Rachel, thirty-three, embodies what she preaches: good health and slow living. After working as a flight attendant in her twenties and consuming city supermarket carrots that ‘tasted like water’, she and her husband Karl, also thirty-three, wondered what it might be like to get out of town and live regionally.
Rachel and Karl were wise in their twenties, together saving a $40,000 deposit and buying their first one-bedroom apartment for $250,000 in Melbourne’s beachside suburb of St Kilda in 2008, which they later renovated. In 2011, they sold it for $375,000 and were in a position to upgrade to a $575,000 two-bedroom Art Deco apartment, just one street over from their original place. As a landscape architect, Karl has both design experience and access to a workshop, so they tackled a renovation on that place, too.
During her time as a flight attendant, Rachel was struck by the poor food quality on planes and amount of waste involved in travel. She longed for a career that was more aligned with her interests in sustainability and community. For a complete change of pace, she spent some time working for Tamsin Carvan, founder of Tamsin’s Table, a purveyor of long lunches for guests at her home in South Gippsland’s Poowong East, using locally grown produce. Driving from Melbourne to help with the sittings each weekend was ‘the perfect way to transition’, Rachel says. She’d assist where she could in Tamsin’s kitchen and help with hosting. On one occasion she worked in the garden and on another she plucked turkeys. Every event was different.
Originally from the country, Rachel found the pull to this environment, its energy and pace, growing stronger. After the birth of their first child, Wilma, in March 2015, Rachel and Karl began to seriously consider life on their own land. Karl was happy with a regional move: he often surfed in Kilcunda on weekends, and though his landscape design work takes him all over the place it could essentially be based anywhere. They listed their St Kilda home, sold it for a tidy $841,000 in 2015, then lived with Karl’s parents for a stint before finding their Gippsland rental.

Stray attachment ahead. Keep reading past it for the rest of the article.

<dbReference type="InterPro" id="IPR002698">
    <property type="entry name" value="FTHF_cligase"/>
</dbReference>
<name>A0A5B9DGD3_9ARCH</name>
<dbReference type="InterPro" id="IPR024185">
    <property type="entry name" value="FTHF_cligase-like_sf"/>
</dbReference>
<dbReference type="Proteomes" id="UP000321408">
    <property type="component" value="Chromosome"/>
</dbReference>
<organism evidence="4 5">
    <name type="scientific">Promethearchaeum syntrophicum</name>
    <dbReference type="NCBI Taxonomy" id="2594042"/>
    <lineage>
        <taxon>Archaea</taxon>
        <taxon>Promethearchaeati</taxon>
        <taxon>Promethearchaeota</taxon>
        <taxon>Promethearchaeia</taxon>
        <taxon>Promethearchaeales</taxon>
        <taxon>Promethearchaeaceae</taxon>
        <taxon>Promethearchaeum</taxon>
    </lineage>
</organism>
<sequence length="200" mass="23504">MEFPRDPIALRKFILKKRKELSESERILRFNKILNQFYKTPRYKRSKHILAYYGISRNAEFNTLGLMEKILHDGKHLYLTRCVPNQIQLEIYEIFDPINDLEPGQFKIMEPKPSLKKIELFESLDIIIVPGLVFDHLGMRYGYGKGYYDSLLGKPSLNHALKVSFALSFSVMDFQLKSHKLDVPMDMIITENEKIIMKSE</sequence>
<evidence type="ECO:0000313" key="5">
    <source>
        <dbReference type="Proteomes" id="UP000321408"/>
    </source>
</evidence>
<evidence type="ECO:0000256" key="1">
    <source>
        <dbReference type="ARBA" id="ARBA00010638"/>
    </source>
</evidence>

Shopping for land took time, but they had $380,000 to put towards a block. Along the way they found a site for Rachel’s dream produce store and renovated that before opening it in 2016. It took until 2017 for them to secure their 100 acres in Woolamai, on the south-eastern tip of Phillip Island, which they nabbed for $500,000. Why such a massive amount of land? Rachel says there’s actually not a huge price difference between 10 acres and 100 acres in this part of the world. More space allowed them the potential to evolve.
‘We said we’d find the land and make the house work,’ she remembers. Said house became a priority after their second daughter, Florence, was born in September 2017. Initially, they had produced their own home design, but after they’d arranged permits for the new build, they heard about a home, originally built in the 1890s, that had been moved from Toorak to Baxter, which is on the way to the Mornington Peninsula. ‘Although it had been sitting there for five years and had birds living in it, it had good bones,’ Rachel says. Plus, the owner was flogging it for a mere $30,000. Rachel and Karl put the house on a truck and moved it to their site, paying $40,000 for transportation. Although it was cheap, this wasn’t the quick and easy route: moving a house meant resubmitting revised planning permits, restumping and more. But doing this reflected their philosophy. Rachel teases this idea out: ‘We liked the idea of giving something a new life – the recycled aspect of it, which fits into everything else our life is.’